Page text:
There’s been a lot of discussion lately on ‘Flat Design’ out in the design world, particularly among desktop and mobile UI designers. I’m excited that the ideal seems to be shifting from 3 dimensional design for the screen to a more utilitarian approach like the old mid twentieth century Swiss print designs. After all, this style has been my biggest inspiration.
It’s all about simplicity now on the web, as it was in the 50’s & 60’s in print design. Swiss print design dominated the scene, and was characterized by the basic design fundamentals: using color, typography, space and simplification to communicate a message. It’s hardly ever referenced when people talk about ‘Flat Design’. I’m not sure why, but if you take a look at some old Swiss Design and compared it with what people are doing today in UI design, you will see the correlation. It has taken us time to transfer over these fundamentals to digital products and the web, but the old print design ideals seem to be emerging.
Akari Catalogue By Josef Müller-Brockmann 1975 – photo by Simon Zirkunow
I started my interactive design career at a Swedish Travel Company that was heavily influenced by Swiss Design. I remember traveling for photo shoots for the company and marveling at the minimalistic design that Lufthansa, Air Italia and other European airlines used. I immediately fell in love with this style. I kept all my boarding passes and hoarded as many brochures as I could.
Lufthansa Boarding Pass
My department worked closely with the print department that published 4-5 enormous catalogs a year. All the style from the print catalogs transferred to the work we did on the web. They used Helvetica Neue for typography, each section was marked with bright color and guided the reader with a serious icon system. We used logos designed by Paul Rand (what a treat). At the time, we had to create most of the typography as graphics which we spent a lot of our days doing. The colors never seemed to match up, and the space on the screen was hindering. Back then we were using a 256 color palette, which limited some of our better color schemes and a seven font typography setup shared between windows machines and macs. The monitors we were designing for were 600×800 in resolution and it was very constraining. The technical restrictions associated with how things transferred to the web from print were frustrating not only to us, but to a lot to the art directors who spent long hours crafting these amazing color schemes and typography sets.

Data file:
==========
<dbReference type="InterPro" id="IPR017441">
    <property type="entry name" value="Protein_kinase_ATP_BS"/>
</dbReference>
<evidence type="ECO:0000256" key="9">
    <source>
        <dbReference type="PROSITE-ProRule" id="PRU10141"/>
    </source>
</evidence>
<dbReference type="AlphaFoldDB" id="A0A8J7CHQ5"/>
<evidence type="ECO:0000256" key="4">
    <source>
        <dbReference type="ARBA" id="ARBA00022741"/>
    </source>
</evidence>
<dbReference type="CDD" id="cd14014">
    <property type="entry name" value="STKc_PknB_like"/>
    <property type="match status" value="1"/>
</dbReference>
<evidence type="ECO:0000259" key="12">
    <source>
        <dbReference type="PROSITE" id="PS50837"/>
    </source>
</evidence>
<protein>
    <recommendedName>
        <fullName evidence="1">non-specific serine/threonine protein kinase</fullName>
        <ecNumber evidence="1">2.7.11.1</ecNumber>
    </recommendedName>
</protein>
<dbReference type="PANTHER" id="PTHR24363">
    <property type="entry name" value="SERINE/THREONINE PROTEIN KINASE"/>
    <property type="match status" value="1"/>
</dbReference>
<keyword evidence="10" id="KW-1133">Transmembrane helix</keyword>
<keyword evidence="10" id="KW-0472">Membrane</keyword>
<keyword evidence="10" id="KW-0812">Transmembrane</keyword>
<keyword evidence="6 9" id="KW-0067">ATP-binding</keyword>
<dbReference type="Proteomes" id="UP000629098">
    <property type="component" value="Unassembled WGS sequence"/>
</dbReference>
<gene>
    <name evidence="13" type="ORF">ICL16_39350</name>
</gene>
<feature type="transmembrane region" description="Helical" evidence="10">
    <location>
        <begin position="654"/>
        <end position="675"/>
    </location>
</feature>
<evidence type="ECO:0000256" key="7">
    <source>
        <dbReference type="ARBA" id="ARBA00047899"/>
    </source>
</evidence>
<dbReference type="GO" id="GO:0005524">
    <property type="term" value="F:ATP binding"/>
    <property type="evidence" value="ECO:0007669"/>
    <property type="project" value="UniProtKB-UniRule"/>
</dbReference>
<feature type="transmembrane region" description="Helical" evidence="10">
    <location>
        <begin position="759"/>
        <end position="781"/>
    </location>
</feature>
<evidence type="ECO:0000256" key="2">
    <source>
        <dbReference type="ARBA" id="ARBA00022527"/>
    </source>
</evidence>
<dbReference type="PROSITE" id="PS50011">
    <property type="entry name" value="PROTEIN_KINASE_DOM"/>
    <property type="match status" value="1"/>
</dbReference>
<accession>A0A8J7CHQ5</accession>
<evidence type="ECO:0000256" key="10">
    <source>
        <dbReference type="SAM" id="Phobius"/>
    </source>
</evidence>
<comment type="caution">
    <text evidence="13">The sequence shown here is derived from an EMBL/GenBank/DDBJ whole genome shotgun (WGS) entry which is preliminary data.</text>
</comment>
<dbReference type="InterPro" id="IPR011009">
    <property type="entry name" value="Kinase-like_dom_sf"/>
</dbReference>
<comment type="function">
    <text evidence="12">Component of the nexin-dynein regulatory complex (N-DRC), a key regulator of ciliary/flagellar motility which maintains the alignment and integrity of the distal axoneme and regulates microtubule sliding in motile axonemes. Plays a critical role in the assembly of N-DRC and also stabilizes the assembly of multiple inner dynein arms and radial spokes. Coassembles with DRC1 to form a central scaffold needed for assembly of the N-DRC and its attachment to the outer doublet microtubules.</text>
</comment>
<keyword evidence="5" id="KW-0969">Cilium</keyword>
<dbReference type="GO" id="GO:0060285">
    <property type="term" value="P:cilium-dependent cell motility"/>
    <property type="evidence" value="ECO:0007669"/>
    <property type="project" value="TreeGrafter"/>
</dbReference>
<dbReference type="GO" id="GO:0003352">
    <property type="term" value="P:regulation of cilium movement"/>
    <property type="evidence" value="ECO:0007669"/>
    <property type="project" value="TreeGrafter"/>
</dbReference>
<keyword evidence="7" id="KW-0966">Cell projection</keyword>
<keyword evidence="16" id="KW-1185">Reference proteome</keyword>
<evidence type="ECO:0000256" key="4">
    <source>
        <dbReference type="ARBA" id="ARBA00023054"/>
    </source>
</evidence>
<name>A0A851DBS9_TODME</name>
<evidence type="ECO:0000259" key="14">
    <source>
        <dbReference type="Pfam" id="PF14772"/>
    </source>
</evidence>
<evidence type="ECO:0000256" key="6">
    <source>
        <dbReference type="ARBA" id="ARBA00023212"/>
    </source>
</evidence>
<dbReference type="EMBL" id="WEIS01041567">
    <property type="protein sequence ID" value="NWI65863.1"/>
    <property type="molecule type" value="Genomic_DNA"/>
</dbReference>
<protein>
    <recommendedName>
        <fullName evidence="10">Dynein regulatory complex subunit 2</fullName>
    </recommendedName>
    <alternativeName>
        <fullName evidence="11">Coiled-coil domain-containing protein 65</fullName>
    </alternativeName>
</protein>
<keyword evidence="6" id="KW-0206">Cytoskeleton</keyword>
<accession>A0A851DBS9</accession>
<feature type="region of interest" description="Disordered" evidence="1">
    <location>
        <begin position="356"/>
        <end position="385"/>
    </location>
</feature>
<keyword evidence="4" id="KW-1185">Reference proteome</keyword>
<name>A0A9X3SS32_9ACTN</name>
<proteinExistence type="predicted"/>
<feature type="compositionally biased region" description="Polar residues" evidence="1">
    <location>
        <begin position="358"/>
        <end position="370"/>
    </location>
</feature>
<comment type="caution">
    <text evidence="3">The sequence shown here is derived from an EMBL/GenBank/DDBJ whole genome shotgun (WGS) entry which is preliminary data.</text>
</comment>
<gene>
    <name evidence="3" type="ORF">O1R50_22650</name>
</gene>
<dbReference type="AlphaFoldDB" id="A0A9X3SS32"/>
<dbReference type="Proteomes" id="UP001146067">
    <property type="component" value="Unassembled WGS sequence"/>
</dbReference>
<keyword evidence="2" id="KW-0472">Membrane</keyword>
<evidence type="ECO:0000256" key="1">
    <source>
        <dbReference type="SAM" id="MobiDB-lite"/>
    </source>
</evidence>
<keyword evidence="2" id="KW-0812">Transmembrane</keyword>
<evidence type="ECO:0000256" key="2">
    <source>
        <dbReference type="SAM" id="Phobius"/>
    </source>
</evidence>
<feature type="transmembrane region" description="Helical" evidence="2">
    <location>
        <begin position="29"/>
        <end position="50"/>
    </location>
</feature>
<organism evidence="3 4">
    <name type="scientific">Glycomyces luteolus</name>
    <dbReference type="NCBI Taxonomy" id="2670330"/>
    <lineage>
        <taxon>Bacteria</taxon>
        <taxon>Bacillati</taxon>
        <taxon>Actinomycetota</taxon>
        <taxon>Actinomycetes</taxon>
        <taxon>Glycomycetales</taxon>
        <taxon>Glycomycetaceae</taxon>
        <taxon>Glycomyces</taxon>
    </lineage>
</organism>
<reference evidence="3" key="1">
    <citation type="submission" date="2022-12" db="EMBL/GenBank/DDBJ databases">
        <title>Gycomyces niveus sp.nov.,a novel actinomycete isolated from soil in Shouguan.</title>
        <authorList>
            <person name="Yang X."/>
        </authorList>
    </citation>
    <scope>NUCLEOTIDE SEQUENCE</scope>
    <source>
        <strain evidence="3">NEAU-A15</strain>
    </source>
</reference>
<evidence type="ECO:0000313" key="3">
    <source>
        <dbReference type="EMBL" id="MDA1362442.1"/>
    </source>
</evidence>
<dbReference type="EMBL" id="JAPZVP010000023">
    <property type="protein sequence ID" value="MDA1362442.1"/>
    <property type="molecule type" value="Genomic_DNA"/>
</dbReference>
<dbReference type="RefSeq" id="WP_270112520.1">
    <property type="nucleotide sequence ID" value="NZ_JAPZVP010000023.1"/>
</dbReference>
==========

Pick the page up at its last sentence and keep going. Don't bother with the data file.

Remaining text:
Does this ‘Metro’ style look familiar? We came up with this creative concept for a screensaver in 2002, it is heavily influenced by Swiss Design.
Fast forward to today and now we have monitors and screens that can accept just about any color, a canvas that can be as large as a full wall and as small as an iPhone screen. The real kicker is that we finally have typography on the Web!!!!!!! Look at all these sans serif fonts. The future of design on the web really is full of possibility and promise.
Could it be that the web world has finally caught up with the print world, or is it the other way around? Does the term “flat” really do it any justice? I don’t think so. I’d like to pay homage to the print designers of the past and give due credit to my most influential Swiss Design style that has made me who I am in the design world. It seems what we were trying to accomplish on the web in my earliest days in the industry has finally come to fruition. Advancement in technology has made it possible. ‘Flat Design’ is anything but flat, but rather interwoven with history and rich with culture.